WHERE THE DEFENDANT DOES NOT OBJECT TO THE PROOF OF PRIOR CONVICTIONS AT THE SENTENCING HEARING, BUT DOES TIMELY RAISE THE OBJECTION IN A RULE 3.800(b)(2) MOTION, DOES THE STATE, AFTER REVERSAL OF THE SENTENCE, HAVE ANOTHER OPPORTUNITY TO PROVE THE PRIOR CONVICTIONS?The district court answered the question in the affirmative.
Although there was no explanation of how the Palm Beach Post gathered and used the statistics to determine that 99 percent of automobile accidents result in lawsuits, the mere mention of this provides credibility to the expert’s opinion not available to the opposing expert.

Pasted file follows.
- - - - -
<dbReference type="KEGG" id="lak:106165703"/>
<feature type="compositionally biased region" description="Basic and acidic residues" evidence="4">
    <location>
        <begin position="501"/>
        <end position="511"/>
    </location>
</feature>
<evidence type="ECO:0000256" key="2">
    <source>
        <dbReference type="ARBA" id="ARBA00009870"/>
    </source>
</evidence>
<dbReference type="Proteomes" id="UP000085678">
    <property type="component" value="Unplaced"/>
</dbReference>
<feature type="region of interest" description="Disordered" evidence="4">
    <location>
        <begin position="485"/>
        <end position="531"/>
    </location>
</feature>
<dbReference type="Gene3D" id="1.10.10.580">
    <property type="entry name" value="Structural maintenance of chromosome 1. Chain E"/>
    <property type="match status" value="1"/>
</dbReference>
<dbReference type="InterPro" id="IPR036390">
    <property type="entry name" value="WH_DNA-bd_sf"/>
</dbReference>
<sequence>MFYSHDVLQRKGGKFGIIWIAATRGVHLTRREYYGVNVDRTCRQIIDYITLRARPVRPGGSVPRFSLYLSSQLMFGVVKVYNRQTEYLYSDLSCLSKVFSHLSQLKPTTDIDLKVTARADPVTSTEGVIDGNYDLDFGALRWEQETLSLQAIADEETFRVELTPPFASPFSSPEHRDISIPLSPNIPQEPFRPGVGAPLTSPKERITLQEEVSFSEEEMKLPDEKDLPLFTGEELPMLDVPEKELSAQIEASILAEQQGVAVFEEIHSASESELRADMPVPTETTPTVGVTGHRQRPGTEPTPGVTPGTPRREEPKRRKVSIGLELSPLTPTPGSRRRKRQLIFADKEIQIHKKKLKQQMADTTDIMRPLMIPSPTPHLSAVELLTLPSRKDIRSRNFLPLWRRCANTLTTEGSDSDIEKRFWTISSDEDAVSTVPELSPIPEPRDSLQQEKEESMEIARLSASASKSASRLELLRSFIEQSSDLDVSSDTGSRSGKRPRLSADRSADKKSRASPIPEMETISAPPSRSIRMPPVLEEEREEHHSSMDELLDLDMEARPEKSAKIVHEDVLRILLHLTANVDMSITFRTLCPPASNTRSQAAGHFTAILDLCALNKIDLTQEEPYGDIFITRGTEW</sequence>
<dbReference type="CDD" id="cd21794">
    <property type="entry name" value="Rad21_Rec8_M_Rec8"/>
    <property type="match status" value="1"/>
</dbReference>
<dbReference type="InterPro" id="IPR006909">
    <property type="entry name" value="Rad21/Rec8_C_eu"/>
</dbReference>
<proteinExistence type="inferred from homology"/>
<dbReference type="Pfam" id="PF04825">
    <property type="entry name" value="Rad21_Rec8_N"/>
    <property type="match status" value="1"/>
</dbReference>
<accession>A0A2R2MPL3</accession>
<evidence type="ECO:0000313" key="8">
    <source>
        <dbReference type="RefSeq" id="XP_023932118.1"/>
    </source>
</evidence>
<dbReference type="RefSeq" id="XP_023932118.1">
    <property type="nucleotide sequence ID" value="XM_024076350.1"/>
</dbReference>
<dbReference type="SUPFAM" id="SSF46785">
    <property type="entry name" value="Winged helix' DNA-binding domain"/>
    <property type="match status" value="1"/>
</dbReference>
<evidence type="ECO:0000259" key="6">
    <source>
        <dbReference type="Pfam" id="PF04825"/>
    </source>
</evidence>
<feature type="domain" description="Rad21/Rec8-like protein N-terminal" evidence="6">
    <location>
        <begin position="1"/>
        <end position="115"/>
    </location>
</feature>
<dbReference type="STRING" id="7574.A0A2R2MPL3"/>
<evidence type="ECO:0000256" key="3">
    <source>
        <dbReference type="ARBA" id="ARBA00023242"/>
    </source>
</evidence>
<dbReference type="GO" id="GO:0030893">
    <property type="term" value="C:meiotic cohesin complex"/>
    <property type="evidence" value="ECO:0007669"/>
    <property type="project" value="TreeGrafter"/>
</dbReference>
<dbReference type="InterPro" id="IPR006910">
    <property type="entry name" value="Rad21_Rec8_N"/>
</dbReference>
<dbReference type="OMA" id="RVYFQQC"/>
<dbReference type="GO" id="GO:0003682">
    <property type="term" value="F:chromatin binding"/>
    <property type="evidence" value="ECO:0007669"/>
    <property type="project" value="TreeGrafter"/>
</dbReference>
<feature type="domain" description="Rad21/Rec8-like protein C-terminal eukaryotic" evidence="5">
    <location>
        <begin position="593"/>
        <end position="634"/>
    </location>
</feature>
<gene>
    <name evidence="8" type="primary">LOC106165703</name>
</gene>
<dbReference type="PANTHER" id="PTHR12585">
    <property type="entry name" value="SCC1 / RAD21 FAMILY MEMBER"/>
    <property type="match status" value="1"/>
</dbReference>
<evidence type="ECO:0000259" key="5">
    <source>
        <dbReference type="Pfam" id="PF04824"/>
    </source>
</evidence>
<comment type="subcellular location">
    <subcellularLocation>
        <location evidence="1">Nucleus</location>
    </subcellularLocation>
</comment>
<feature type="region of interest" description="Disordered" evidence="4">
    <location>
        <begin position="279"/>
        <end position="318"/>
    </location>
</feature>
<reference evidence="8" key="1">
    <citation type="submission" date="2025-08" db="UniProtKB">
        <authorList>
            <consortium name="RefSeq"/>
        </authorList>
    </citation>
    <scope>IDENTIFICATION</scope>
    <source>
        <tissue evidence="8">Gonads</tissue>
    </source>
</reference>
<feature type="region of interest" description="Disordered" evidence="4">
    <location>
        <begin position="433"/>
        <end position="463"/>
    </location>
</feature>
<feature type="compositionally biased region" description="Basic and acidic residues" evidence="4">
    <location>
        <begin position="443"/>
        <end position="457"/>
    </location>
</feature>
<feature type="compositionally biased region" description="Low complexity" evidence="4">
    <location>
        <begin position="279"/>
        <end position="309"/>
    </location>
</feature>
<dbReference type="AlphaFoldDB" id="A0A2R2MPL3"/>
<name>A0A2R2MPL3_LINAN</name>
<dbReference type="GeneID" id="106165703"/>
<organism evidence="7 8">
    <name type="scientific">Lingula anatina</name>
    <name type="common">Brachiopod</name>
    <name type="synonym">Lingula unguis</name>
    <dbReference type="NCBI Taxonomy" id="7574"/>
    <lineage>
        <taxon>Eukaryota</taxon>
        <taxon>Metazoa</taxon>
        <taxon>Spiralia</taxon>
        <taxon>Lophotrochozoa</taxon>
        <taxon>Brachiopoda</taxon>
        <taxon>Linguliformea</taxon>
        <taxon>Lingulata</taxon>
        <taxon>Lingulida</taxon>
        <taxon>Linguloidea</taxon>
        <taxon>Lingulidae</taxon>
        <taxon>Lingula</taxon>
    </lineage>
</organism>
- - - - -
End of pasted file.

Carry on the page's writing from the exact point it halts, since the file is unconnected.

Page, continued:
An expert bolstering his own opinion by inadmissible evidence deprives the parties of a fair trial. See Phillip Morris, Inc. v. Janoff, 901 So. 2d 141, 144, 145 (Fla. 3d DCA 2004) (error to permit expert to be questioned on re-direct examination by "identifying specific authoritative publications and asking whether they lacked articles stating that exposure to ETS [environmental tobacco smoke] causes chronic sinusitis." The examination "was solely to bolster the defense expert’s opinion by showing that his opinion must be correct because it was supported by the lack of articles stating otherwise."). Furthermore, witnesses may not testify to matters that fall outside of their area of expertise. See Jordan v. State, 694 So. 2d 708, 715 (Fla. 1997). We hold the error in this case was fundamental.
DOES THE USE OF AN "AND/OR" JURY INSTRUCTION, OVER OBJECTION, IN A CASE INVOLVING CO-DEFENDANTS, CONSTITUTE ERROR REQUIRING A NEW TRIAL, WHERE A PRINCIPALS INSTRUCTION IS GIVEN?